Harold Pinter Theatre, London – until 20 October 2018
Guest reviewer: Ben Blackmore
Pinter 2 announces itself in bold, Sex And The City-type projections, in the Sex And The City font as though it were the sequel. The late summer blockbuster you never knew you wanted.
A comedy from Pinter usually gets treated one of two ways: irony-steeped laughfest or anxiety-inducing fake-comedy, and tonight’s plays go both ways – in more ways than one. The curtain opens first onto The Lover, and one of the gaudiest sets I can remember, in pupil-dilating Technicolor. Adorned in kitschy 50s cribbing, everything is either baby pink or radioactive green: a Mr Blobby interior. If it wasn’t for the unsettling restraint shown in the Stepford kitchenette, the whole thing would look as though it were staged on a Teletubby’s tummy.
Richard and Sarah are a married couple, who each speak candidly of having a lover. The not-so-shocking reveal, which comes early on, is the identity of the lovers. Yes, they’re… Richard and Sarah, navigating a delicate, double-dealing game of role play. John Macmillan and Hayley Squires cope well with the relative paucity of material they’ve got to work with. As if they were melting waxwork figures at Madame Tussauds, their pathos plays out almost entirely in facial expressions: smiles pained and ripping at the seams, alternatively vindictive and humiliated. Yet atop these grimaces is smeared a kind of lurid conviviality.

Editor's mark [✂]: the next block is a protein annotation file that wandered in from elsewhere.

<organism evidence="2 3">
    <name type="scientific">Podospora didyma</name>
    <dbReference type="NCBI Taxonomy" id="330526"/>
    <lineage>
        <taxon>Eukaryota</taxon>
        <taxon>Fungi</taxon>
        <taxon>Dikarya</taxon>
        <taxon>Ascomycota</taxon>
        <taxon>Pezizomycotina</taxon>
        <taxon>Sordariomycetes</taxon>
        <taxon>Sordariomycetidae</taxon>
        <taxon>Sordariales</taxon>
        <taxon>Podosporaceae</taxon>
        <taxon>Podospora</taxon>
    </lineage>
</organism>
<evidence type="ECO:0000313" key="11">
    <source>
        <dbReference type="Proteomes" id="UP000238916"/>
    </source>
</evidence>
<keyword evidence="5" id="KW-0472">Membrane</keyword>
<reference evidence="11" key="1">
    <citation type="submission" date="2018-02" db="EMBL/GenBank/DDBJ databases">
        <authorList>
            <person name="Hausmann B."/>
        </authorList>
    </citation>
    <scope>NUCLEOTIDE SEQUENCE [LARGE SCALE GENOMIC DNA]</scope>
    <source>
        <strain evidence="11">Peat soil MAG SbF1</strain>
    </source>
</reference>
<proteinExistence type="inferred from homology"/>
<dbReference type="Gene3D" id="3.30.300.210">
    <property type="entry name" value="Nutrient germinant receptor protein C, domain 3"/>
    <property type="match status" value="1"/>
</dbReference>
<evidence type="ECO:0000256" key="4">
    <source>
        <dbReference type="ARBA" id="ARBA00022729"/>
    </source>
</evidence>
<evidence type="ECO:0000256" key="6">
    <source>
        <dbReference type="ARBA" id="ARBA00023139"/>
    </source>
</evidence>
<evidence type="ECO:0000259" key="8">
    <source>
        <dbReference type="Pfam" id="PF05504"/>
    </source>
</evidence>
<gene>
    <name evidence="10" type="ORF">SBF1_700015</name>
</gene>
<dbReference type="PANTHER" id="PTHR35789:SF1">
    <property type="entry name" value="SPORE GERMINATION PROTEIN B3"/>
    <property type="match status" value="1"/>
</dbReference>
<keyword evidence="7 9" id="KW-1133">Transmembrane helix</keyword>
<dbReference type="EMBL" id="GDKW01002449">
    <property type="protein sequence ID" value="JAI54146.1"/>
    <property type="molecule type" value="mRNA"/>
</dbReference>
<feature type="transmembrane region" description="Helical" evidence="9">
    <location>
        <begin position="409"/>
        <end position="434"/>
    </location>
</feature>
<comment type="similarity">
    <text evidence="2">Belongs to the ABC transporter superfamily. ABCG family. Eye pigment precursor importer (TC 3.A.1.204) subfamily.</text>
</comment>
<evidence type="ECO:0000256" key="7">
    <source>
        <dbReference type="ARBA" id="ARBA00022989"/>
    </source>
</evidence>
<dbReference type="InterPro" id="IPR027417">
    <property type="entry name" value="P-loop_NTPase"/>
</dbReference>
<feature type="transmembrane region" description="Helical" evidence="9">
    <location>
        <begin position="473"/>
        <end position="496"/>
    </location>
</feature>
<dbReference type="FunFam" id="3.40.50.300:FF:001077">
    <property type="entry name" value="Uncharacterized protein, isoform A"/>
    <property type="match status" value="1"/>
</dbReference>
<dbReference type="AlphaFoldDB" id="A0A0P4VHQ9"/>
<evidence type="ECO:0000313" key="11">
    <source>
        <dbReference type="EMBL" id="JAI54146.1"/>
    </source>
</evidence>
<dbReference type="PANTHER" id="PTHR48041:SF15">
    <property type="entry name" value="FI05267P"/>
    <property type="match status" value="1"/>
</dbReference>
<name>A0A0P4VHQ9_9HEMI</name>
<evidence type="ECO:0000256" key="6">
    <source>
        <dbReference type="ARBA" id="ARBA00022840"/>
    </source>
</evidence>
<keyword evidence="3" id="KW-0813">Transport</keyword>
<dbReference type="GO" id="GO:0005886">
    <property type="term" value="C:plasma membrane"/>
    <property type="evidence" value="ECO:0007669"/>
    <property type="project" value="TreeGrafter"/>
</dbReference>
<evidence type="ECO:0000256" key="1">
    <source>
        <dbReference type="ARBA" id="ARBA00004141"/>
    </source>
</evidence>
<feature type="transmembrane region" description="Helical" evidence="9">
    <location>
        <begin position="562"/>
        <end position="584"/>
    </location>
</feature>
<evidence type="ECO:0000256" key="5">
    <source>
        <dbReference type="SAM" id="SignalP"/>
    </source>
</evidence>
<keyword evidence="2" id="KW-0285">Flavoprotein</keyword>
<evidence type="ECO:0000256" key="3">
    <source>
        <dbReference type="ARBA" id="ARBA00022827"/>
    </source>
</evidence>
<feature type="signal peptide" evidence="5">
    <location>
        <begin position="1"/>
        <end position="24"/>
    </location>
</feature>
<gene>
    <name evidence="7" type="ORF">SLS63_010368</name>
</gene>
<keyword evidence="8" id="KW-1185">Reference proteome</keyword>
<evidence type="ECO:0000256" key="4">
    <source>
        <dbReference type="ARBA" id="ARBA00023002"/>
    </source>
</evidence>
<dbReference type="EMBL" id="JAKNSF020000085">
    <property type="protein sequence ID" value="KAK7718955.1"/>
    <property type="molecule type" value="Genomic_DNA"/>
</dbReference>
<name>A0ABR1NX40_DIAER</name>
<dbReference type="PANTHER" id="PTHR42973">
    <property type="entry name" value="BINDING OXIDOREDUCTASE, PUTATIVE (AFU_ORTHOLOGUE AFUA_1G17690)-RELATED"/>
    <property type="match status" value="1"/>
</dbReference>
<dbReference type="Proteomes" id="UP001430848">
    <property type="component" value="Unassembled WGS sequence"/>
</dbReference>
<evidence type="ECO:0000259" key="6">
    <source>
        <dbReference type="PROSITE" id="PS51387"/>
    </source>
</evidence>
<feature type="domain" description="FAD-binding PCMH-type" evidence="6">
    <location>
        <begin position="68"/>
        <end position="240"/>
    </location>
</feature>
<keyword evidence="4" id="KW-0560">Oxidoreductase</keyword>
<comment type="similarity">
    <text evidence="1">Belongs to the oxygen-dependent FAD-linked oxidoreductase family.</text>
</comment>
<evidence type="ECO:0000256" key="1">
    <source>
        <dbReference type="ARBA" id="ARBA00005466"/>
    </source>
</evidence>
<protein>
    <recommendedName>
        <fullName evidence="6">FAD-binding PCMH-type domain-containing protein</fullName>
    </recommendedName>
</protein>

The whole thing is very disquieting, and all will rejoice to hear that the Pinter-Pauses are out in full force, deployed for the most part as the catchment into which errant and uneasy titters from the first night audience fell. It does manage to capture the millennial crisis of feeling simultaneously on the verge of bursting into tears and bursting into flames. The sexual fantasy is enacted with compulsive dexterity, as though expunging some clinical neurosis. Only lust disrupts the set’s considered symmetry, before the fever bleeds out into a bruised purple vignette.
The second play, The Collection is thematically and stylistically loosened and dimmed down; the stage draped with dusky curtains, evoking the louche atmosphere of a late-night talk show. Gone is the manic pixie house, dissolved into a dreamlike promontory which two couples occupy, together yet separately, while trying to comprehend their lovers’ infidelities. The calm doesn’t last long, as The Collection swivel-tilts rapidly towards camped-up ribaldry. Macmillan and Squires are joined by Russell Tovey and David Suchet, whose arrival fleshes it out into a haughty, far more gestural affair.
Tovey is an awkward yet endearing mixture of campy and cockney, inviting calumny at every turn. Suchet, the arbiter of The Collection’s real comic potential, occasionally pushes it too far in the direction of panto – there’s a moment where he sidles across stage to intercept his lover’s phone call and I was reminded of the Grinch on Christmas morn.
The Collection (and The Lover) still feel incredibly modern in their case-study observations on infidelity and subterfuge, even though none of the indiscretions seem particularly radical by today’s standards. They’re double-edged daggers – or maybe cheese knives – at once genuinely tickling and instruments of torture.
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